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Having had many kinds of stoves in previous boats I wouldn't have anything other than propane. Currently a Force 10 3 burner with oven/grill.
One thing to think about if you want to gimbal it - the Force 10 2 burner only requires 1" less depth (front to back) of cutout than the 3 burner.

You want to have the tank(s) where any leaks drain overboard. This can be in a dedicated sealed locker, vented overboard or as some do the tank hung off the stern rail. One continuous hose between locker and stove. Pressure gauge and ideally a solenoid valve with a sniffer. The combination sniffer/gas controls let you shut the valve from inside the boat so it is done easily after using the stove. The sensors alert you to a leak into the boat.

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Brian,
I'd rather have the pressure gauge than the solenoid. Sniffer an obvious safety back up and yes to all of them as a best of all worlds solution but for me the pressure gauge is number one priority.

Oh yes, as for the three burner v two the three has to be the way to go. Yes the top of the stove is not much bigger than the 2B but that large back burner on the 3B has to be a boon. In stuff we have done to Raven over the years I count not going 3B and going sail cover instead of boom bag as my two silliest moves.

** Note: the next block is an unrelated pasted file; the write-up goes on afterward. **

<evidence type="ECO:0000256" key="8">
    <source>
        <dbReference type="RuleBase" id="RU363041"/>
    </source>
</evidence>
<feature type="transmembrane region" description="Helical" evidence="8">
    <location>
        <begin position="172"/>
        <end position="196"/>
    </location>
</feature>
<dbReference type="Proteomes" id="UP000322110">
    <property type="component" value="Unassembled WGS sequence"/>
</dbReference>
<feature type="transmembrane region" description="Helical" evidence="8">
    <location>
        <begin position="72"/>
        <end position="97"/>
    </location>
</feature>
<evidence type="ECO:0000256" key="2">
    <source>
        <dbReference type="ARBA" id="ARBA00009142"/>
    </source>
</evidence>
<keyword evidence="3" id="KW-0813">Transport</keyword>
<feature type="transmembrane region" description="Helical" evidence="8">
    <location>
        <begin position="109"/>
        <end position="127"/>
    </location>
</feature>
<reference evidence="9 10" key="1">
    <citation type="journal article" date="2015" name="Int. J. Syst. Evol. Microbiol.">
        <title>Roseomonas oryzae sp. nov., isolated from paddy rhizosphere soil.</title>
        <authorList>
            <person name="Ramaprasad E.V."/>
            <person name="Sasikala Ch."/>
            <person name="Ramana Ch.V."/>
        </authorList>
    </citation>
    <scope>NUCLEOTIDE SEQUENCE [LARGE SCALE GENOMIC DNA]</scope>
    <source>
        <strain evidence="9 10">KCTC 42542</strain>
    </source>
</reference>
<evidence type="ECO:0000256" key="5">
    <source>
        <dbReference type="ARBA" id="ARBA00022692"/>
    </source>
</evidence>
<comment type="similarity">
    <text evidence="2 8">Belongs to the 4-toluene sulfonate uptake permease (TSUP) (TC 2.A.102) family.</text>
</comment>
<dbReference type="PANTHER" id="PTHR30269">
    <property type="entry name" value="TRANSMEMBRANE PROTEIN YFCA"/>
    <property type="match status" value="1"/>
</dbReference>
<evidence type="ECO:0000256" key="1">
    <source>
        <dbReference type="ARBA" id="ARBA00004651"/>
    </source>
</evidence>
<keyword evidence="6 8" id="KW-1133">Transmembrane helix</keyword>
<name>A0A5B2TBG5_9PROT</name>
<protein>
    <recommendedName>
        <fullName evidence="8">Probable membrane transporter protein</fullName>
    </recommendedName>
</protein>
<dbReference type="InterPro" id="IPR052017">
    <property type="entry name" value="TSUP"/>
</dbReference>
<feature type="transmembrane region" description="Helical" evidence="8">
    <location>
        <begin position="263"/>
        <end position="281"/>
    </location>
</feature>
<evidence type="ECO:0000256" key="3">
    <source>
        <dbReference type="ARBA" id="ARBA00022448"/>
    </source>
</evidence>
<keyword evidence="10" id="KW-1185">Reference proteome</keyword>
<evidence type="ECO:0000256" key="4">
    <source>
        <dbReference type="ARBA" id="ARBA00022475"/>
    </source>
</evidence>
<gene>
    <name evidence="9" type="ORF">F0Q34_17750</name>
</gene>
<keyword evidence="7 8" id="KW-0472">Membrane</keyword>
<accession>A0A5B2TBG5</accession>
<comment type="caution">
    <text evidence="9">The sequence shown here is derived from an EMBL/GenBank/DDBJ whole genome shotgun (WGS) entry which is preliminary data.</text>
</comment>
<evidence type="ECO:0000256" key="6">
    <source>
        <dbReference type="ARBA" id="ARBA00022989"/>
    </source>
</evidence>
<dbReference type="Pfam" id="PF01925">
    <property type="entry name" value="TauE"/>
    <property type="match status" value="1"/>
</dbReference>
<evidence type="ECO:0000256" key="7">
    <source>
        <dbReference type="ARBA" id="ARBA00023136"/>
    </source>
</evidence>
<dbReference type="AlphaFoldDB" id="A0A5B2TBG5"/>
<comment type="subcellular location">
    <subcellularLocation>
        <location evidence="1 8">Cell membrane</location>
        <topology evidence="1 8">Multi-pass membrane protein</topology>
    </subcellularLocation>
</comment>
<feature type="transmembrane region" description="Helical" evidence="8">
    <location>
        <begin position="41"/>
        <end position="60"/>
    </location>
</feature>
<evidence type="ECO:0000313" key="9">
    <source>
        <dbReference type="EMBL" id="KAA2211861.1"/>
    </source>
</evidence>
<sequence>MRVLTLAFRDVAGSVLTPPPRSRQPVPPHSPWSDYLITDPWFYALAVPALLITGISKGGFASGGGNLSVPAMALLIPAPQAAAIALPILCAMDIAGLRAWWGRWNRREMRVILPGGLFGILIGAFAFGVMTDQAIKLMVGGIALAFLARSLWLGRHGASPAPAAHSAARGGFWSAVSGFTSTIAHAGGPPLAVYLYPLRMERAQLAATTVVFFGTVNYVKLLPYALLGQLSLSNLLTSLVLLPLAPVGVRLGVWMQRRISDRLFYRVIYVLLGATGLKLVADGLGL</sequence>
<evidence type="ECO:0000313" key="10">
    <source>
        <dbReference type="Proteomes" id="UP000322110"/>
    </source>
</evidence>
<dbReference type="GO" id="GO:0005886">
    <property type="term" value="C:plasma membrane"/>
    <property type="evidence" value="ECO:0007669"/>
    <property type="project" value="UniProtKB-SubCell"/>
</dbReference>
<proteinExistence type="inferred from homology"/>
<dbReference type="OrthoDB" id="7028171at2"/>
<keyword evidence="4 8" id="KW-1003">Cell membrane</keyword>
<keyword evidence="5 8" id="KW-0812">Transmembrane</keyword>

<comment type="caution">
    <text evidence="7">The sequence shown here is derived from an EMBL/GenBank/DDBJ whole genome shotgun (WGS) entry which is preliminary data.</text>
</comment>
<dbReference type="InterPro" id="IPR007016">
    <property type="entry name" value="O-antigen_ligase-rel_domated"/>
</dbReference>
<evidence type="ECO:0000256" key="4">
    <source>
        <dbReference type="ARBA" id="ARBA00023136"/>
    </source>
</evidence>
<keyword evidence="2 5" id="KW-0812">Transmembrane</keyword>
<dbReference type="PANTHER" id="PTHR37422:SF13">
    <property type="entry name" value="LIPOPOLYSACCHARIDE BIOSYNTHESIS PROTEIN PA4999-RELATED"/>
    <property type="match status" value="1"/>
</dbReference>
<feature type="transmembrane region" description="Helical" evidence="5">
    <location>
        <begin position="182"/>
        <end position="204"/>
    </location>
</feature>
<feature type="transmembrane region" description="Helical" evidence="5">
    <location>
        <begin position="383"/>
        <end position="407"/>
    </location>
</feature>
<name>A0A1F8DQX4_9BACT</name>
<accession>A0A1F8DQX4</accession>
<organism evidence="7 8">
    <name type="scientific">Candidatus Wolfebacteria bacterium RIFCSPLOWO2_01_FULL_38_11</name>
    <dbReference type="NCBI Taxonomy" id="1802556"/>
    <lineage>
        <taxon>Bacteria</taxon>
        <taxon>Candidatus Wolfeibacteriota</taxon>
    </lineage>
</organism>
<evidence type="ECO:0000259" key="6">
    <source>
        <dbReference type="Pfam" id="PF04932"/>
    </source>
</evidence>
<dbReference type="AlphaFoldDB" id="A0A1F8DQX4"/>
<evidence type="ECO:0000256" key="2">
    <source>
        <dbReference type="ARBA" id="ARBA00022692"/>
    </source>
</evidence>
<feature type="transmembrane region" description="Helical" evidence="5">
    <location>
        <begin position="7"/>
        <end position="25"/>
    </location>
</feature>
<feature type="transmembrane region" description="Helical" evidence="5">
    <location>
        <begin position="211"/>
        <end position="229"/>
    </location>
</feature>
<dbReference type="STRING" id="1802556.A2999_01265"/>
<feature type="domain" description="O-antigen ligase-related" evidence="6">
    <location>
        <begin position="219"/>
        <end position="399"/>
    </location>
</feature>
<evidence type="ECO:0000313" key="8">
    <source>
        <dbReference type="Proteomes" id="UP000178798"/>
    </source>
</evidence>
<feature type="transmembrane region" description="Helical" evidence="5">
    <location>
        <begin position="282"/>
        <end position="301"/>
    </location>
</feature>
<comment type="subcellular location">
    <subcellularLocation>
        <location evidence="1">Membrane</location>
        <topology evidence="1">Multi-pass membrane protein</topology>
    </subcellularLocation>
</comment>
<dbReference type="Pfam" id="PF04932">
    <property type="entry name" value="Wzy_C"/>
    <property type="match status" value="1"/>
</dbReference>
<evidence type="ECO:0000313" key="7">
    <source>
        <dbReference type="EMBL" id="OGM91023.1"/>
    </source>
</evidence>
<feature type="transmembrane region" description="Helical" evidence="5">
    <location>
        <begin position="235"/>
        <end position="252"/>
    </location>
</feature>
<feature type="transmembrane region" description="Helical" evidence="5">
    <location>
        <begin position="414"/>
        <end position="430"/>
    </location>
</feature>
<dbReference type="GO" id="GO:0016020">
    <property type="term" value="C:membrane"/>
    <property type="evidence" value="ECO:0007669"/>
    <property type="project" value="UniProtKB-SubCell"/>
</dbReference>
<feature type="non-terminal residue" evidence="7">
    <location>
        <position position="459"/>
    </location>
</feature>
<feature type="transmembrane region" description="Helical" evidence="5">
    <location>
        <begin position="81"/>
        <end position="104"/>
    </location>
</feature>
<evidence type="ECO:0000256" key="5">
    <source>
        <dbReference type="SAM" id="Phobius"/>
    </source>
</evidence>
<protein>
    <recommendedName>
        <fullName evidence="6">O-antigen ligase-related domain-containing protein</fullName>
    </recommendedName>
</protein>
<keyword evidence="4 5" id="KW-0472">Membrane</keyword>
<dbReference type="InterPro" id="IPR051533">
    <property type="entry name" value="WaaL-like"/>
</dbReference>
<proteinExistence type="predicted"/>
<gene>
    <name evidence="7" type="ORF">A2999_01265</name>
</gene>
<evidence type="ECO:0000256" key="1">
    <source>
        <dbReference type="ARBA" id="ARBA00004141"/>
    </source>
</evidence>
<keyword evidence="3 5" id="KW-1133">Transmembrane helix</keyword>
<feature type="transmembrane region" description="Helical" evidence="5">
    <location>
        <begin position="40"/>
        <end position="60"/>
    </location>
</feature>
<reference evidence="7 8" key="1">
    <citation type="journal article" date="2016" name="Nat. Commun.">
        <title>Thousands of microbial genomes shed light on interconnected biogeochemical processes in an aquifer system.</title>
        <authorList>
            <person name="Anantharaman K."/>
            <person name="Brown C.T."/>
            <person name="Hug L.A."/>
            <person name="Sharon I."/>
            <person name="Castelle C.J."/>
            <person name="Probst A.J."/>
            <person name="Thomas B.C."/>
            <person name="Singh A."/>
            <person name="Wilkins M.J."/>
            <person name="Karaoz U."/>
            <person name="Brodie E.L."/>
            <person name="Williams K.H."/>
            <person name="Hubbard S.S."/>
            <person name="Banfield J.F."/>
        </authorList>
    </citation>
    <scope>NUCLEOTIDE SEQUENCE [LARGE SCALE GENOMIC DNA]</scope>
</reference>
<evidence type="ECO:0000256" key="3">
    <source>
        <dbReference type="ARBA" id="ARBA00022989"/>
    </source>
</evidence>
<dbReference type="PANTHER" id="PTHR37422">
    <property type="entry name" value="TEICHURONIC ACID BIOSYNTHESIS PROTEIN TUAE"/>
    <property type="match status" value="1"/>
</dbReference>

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post #7 of 54 Old 03-29-2011
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tdw

ABYC calls for the pressure gauge and it is a good idea in any case - it allows a leak test to be easily done. The solenoid is a great idea as well. If you have to go outside to shut the tank after use it will be ignored at least once in a while and the solenoid makes it push button easy. ABYC requires the valve be operable from the vicinity of the appliance.

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Thanks for the information, I may take a photo of the place in which I will be installing it. I figured I could get a small locker mounted in the cockpit because the traveler is on the very back of the boat as is the tiller, so there is no getting there anyway, so I could easily mount a small bottle back there. and run the hose under the cockpit and up to the stove very easily. I would of course have a pro run the line and inspect as to stay up to abyc standards and for my own comfort. I think I could get a stove and oven in there but not sure if I could fit a 3 burner cause it is a little tight. But I will measure it up.
Thanks


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post #9 of 54 Old 03-29-2011
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OK
LPG or propane is heavier thair and has a lot of safety restrictions. The ABYC spells these out. Your insurance company will require that you meet these as they want to keep you around to make paments and not get blown up. LPG is lighter than air and less restrictive. You'll use a lot more LPG than propane... many times.
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Walt
LPG is propane. And heavier than air.